nervous fever for several months. After the deaths of his brother William and the servant-girl Justine, he begins
to exhibit symptoms of severe depression — intense loneliness, guilt and dejection and violent mood swings as
well as hallucinations that the being is at his throat. Other characters within the novel start to perceive him as
approaching the threshold of insanity. Unlike the reader, they are unaware of the creature’s existence as an

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external reality within the text, and hence Frankenstein’s culpability as murderer; yet, nevertheless, clinically
their diagnosis rings true.

Frankenstein’s experiment hints, too, at an unacknowledged fear of sexual intercourse, in part a rite of passage
into adulthood. Love-making involves the giving of oneself wholly to another person, and any children of the
union become a shared responsibility, whereas Frankenstein still retains the egocentric, possessive perspective of
his early childhood. Then he loved to cosset Elizabeth, his cousin-sister and bride-to-be, as one would ‘a
favourite animal’ (20). Now he rejects fatherhood, a natural means of creativity, because his progeny would not
be wholly his own. His artificial alternative allows him to regard his creation solely as a projection of self; but it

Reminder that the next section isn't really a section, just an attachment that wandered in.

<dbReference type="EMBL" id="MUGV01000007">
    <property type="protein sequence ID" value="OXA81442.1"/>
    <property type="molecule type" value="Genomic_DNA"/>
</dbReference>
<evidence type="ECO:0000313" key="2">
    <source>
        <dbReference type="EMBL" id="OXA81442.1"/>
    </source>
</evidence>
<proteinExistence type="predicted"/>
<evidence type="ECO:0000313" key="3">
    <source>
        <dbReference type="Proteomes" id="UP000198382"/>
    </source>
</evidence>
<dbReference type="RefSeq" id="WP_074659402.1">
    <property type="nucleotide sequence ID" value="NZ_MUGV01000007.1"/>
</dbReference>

does this by cannibalising his own life — sacrificing his health and repressing his natural, especially sexual,
feelings:

My cheek had grown pale with study, and my person had become emaciated with confinement . . .
My eyes were insensible to the charms of nature. And the same feeling which made me neglect the
scenes around me caused me also to forget those friends who were many miles absent . . . I wished,
as it were, to procrastinate all that related to my feelings of affection until the great object, which
swallowed up every habit of my nature, should be completed.

(35-36)

Mary’s clever doubling of mythological types reinforces our impression of Frankenstein’s sexual immaturity by
presenting him on the eve of his {11} marriage as a young groom, terrified of consummating his union. The
creature as well as Frankenstein appears as a Prometheus figure in that he steals fire from the cottagers and is
unjustly treated by his deity. He is left to acquire for himself the basic tools of civilization and the faculty of